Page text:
“Knowing your kids and knowing God’s Word and then praying His Word for them is one of the most powerful things we can ever do for our kids,” said Kathy Steele, former missionary, licensed professional counselor and New Orleans Baptist Theological Seminary counseling professor.

[Pastors] work at the most dangerous intersection on the planet — where the truth of what God has revealed collides with what fallen man worships.

Pastor Matt Mason
The Church at Brook Hills

Take everything off of your worry list … and put it all on your prayer list. … Every time you are tempted to worry, stop and take that matter to God in prayer.

Pastor H.B. Charles
Shiloh Metropolitan Baptist Church
Jacksonville, Florida.

A me-centered church knows nothing of sacrificial service, because it is mesmerized by the bedazzled jewels on the crown of consumer Christianity in a way that a crown of thorns and a cross of wood cannot enthrall, unless you have experienced its power.

X (formerly Twitter)

“I’ll take whatever time the Lord gives me, and when He calls me, I’ll be ready to go home,” said 99-year-old Alva “Al” Lyle, who turns 100 years old in January. He continues to play an active role at Emmanuel Baptist Church in Overland Park, Kansas, by leading his Sunday School class in a song from the Baptist Hymnal each week.

“It’s such a natural question we carry all throughout our lives. When we go through hard times, you naturally think, ‘Where is God in this?’ … I think it’s important for us to start teaching our kids right now that God is there alongside us when we’re sad,” said Cameron Mason Vickrey, who co-authored the children’s book, “My Love, God is Everywhere.”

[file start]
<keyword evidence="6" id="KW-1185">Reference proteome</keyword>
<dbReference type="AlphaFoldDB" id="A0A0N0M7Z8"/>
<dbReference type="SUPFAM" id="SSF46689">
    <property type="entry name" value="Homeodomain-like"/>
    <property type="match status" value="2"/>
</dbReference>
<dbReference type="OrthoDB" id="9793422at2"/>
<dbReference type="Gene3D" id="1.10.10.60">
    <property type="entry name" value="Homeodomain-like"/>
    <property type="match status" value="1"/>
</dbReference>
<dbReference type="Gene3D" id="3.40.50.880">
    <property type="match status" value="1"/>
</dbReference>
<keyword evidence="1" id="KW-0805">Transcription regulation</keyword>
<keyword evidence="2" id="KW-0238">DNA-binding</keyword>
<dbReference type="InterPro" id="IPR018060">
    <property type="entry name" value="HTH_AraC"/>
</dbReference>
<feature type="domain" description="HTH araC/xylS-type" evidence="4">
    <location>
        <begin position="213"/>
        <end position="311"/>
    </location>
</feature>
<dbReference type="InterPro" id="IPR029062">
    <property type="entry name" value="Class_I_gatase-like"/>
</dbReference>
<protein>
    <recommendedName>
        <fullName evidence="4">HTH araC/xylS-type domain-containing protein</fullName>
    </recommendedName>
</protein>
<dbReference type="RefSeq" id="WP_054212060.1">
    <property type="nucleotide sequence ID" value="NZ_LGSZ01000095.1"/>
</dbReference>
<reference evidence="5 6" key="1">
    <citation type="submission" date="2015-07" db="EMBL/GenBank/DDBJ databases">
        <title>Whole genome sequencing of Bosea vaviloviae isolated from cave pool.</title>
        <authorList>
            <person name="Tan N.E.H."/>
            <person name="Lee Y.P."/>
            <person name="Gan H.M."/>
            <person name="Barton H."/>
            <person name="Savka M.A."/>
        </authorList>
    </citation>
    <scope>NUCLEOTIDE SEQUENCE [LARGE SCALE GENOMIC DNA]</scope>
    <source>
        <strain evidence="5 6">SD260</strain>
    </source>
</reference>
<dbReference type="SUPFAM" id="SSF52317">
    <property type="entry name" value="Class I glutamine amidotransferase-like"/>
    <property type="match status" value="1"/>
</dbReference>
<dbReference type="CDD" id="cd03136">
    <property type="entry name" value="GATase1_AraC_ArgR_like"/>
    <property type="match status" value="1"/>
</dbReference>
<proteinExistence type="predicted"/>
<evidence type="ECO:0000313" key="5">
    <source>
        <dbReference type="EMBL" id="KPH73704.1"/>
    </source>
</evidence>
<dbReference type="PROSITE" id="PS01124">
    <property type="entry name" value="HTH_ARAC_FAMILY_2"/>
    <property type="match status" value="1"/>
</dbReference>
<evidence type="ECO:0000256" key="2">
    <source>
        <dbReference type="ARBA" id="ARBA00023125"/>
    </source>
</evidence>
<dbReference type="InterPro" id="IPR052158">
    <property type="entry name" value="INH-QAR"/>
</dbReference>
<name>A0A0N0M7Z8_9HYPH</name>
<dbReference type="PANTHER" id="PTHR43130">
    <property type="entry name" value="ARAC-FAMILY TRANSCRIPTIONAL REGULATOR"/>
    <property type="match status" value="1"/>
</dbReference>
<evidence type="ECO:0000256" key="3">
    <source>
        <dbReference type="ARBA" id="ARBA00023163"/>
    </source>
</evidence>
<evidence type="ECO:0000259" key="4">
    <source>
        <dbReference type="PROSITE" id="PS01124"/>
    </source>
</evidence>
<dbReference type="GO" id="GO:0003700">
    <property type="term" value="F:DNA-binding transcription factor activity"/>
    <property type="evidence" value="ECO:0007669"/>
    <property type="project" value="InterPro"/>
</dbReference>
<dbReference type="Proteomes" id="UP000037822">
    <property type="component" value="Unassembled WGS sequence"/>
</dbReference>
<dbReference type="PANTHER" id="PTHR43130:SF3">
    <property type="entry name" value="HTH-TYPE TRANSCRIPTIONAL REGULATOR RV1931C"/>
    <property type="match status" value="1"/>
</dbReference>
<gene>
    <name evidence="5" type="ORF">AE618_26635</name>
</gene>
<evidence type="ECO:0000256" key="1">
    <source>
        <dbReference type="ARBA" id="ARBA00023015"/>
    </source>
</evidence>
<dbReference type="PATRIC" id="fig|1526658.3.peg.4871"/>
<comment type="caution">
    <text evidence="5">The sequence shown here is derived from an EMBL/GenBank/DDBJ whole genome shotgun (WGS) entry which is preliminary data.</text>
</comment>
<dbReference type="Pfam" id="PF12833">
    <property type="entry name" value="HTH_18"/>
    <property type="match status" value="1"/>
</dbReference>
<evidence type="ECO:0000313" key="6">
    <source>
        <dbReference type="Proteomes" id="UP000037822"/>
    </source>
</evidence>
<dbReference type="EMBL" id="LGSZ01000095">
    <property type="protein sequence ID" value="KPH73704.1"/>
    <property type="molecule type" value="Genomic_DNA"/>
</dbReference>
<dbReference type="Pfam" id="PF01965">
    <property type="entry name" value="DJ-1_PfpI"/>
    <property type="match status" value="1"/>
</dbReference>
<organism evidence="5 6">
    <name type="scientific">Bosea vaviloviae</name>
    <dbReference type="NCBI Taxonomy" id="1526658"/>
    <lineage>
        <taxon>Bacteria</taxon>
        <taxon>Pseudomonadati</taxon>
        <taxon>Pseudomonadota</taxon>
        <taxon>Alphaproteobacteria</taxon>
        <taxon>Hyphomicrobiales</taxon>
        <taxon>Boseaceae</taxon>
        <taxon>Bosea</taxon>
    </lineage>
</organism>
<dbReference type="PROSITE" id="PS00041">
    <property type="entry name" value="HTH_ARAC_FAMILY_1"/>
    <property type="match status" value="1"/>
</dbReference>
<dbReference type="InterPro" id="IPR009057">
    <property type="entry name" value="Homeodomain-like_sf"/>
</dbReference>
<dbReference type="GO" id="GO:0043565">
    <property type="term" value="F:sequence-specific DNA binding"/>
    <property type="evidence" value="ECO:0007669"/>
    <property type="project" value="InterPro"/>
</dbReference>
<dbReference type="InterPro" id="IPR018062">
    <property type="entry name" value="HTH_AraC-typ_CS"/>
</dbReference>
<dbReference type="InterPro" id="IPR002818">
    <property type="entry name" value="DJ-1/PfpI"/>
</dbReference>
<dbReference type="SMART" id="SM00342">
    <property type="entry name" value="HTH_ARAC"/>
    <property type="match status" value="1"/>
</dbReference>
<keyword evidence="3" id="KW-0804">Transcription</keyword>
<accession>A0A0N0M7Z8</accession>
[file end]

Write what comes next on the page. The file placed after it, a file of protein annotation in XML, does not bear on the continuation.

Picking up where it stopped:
My daddy and ‘Miss Lottie’ 

Thank you for sharing “LMCO memory: What took you so long to tell us about Jesus?” in the Nov. 16 edition. I am thrilled so many know this account about my daddy and “Miss Lottie” (the motorcycle).

As a missionary kid, I am grateful for the unwavering commitment and dedication of my parents and myriad other missionaries who have shared the love of Christ throughout the world.

Through the work of the Holy Spirit, they have pointed me to Jesus and reminded me to look to Him for everything.

The legacy of faith my parents left continues impacting and shaping my life as well as the lives of countless others throughout the world. The legacy of Jeannie (Thomason) and Ray Crowder is firmly rooted in an unwavering reliance upon God, dedication to follow His calling and perseverance in the midst of hardships.

“Miss Lottie” represents a tangible manifestation of God’s provision through the prayers, support and generosity of our Southern Baptist family whose cooperative efforts in praying for international missions and giving to the Lottie Moon Christmas Offering decades ago still bears fruit for the Kingdom of God.

May the Lord ignite or reignite our passion for missions efforts that through the work of the Holy Spirit bring about transformed lives, not only for generations to come but for eternity.

I pray our Southern Baptist family will be diligent to actively participate in sharing the gospel throughout the world as they pray for missionaries and missions endeavors and prayerfully consider giving through the LMCO so the gospel message will continue spreading.

Shirley Crowder
Birmingham Metro WMU